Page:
Expat Life

So You Want to Date an Englishman

Maybe you’re in England studying and you’d like to fall in love with your (Insert famous Brit here). Or maybe you have a longstanding Mr. Darcy obsession. And just to clarify, don’t let that sexy accent fool you. Just because he speaks like Colin Firth doesn’t mean he is educated or douche-proof. Let me give you some tips on dating an Englishman.

Sam and I on a train
Sam’s hair was dyed for the show and now it looks like we have matching hair and may be related.
We ride trains very enthusiastically.

#1. Football (soccer) will be mentioned frequently.

Be prepared to start caring about football (soccer) and potentially cricket or rugby as well. I haven’t met a single man in England who doesn’t have a certain team that he supports regularly. Sam’s team is Sunderland. I feel like I know a lot about them now. I know that they lose a lot. So if you want to date an Englishman you are going to have to accept that enjoying football isn’t a pastime, it’s a damn way of life here. If he only cares about football, you are getting off easy. Sam cares about pretty much any and every sport in the entire world. He even listens to cricket on the RADIO.

If you are wondering who my team is- it is anyone that Sunderland is playing that week. I like to keep a healthy spirit of competition alive and present in our relationship.

#2. You will go to a lot of pubs.

Start picking out a “go-to” pub drink. You will be going to a lot of pubs when you first start dating. Bars, in America, are an important part of dating, but bars will never be cultural in America in the same way that pubs are in England. So pick a beer, wine or cider that is your consistent go to pub drink. Learn from my errors- cocktails are not typically served in pubs aside from maybe a gin and tonic- never, under any circumstance, try to order a whisky sour.

#3 Chivalry isn’t dead, but it is different.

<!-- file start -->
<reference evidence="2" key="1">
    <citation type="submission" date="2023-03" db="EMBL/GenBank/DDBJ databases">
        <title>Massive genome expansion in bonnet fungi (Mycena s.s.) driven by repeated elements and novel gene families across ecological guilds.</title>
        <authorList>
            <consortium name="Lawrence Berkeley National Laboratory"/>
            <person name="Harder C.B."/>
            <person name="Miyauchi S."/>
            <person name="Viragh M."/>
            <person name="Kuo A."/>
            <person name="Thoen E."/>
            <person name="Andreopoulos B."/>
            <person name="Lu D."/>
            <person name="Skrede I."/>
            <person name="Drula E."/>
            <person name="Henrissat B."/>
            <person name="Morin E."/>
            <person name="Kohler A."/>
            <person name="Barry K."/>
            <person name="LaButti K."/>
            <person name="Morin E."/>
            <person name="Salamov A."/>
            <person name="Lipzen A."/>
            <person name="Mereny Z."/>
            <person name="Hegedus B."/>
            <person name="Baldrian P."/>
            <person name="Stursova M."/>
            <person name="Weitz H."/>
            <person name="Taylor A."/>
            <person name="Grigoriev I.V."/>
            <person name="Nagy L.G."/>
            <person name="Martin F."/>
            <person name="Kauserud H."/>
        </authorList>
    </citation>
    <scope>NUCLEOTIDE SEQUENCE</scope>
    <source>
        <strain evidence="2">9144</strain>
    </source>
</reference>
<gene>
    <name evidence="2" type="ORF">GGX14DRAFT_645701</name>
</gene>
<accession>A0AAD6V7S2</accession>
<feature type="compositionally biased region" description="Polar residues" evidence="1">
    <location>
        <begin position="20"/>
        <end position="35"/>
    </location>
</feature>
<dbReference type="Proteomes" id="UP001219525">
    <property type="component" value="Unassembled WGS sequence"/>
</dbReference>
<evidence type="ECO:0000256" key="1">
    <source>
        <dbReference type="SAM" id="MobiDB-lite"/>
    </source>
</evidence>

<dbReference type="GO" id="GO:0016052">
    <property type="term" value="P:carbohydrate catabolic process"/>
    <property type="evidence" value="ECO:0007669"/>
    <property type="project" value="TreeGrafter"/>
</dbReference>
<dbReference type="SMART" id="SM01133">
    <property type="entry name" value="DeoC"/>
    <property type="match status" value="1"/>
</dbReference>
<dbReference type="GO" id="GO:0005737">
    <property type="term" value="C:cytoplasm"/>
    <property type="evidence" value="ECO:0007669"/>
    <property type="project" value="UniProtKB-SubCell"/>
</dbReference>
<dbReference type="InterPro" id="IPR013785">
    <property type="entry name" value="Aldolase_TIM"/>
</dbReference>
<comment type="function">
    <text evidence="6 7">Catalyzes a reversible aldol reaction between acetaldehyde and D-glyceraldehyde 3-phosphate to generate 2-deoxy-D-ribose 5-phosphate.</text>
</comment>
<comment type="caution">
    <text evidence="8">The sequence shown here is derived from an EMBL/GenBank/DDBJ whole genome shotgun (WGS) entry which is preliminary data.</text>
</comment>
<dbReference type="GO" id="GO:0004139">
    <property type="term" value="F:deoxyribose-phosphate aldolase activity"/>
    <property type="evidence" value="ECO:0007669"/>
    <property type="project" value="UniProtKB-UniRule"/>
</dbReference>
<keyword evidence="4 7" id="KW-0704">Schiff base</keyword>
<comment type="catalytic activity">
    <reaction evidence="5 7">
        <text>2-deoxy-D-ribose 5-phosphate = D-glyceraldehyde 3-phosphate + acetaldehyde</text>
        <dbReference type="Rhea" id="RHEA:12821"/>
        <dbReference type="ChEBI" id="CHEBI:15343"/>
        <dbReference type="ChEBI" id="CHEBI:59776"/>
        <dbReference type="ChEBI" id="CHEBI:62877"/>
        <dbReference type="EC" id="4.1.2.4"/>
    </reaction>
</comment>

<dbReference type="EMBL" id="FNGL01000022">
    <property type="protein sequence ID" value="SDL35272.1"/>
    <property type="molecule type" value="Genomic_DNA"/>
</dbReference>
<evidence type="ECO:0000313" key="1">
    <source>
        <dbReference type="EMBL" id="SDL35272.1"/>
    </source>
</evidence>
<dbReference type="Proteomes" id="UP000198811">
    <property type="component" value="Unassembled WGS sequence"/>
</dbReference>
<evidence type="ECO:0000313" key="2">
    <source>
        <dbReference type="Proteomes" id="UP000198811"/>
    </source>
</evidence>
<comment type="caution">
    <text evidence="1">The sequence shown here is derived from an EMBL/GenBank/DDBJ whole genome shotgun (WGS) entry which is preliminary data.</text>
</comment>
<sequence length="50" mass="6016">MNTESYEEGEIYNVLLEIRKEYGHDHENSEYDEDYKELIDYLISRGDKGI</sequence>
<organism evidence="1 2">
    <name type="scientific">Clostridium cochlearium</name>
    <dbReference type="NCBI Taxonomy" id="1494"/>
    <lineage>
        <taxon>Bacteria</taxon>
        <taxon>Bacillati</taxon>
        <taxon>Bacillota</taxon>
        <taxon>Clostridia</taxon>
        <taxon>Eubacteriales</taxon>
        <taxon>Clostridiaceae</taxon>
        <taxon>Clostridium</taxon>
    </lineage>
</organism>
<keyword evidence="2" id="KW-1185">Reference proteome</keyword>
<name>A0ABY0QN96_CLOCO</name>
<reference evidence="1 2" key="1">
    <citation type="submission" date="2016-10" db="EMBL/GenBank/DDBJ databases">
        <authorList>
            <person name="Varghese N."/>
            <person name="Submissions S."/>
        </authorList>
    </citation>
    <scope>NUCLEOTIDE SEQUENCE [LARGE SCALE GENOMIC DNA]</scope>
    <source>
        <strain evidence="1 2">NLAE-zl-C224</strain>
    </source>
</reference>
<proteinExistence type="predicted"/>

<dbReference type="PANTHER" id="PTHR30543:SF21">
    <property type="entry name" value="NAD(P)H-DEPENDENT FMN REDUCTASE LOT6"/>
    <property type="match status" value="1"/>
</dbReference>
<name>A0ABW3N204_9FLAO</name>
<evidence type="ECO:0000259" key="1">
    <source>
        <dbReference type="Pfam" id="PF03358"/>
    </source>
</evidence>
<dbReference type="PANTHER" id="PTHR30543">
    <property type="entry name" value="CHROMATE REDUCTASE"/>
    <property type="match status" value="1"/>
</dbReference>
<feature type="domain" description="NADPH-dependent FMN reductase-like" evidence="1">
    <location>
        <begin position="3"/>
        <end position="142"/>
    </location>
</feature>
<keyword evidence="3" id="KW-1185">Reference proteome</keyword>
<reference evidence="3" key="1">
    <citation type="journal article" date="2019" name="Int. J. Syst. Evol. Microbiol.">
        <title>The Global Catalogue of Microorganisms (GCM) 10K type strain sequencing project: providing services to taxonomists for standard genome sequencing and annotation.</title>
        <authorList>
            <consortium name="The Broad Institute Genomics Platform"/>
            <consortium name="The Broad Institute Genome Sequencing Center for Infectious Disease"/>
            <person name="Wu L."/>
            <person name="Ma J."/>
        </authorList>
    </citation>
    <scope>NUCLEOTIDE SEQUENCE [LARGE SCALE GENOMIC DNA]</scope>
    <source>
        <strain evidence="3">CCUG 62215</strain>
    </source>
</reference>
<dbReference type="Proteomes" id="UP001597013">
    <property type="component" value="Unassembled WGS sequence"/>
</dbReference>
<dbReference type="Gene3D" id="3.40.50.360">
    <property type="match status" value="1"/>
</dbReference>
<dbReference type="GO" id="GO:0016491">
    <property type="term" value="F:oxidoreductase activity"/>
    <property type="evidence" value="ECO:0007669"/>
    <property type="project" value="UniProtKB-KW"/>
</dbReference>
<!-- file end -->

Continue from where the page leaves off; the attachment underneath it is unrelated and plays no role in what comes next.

This probably won’t shock most girls, but I went to college in the South, and I can honestly say that my date/dates picked up every single cheque on a night out. It’s part of the Southern American man mentality. Even if I offered to split the cheque, the answer was usually “no.” However, in England, if you offer to split the cheque be prepared for him to say yes. The man paying for everything isn’t as cultural here. The best rule of thumb is that whoever planned the date, who asked who out, is the one that will be paying for that date. And if you are drinking at a pub, be prepared to take turns buying the round. Whether you are out on a date, or just out with friends, familiarise yourself with the notion of rounds. The first time I came across it in England, and someone offered to buy my drink I was just like, “Sure!” not realising that I then was pretty much obligated to by the next one. It’s a no brainer really, but if you don’t expect it then it can be a surprise.

#4. Englishmen tend to be reserved.

Of course, this is just from my personal experience, but getting an Englishman to talk candidly about his feelings is like pulling a sword out of a stone. Damn near impossible.  On our first date I told Sam that I wasn’t going to have sex with him that night. (Just wanted to make it clear that I wasn’t the American college girl having flings all over Europe like in the movies.) And he looked like I had slapped him. I don’t think a woman has ever said such a candid thing to him on a first date ever. His response, “Erm, yea, I didn’t expect to?”

But the reluctance to display emotion is the first layer in the British stiff upper lip, and can sometimes come across as coldness. This also includes politeness and reluctance to speak out. Sometimes it makes me feel silly because I seem so over enthusiastic and loud. Whatever, I like being emotional.

#5. Don’t read too much into things.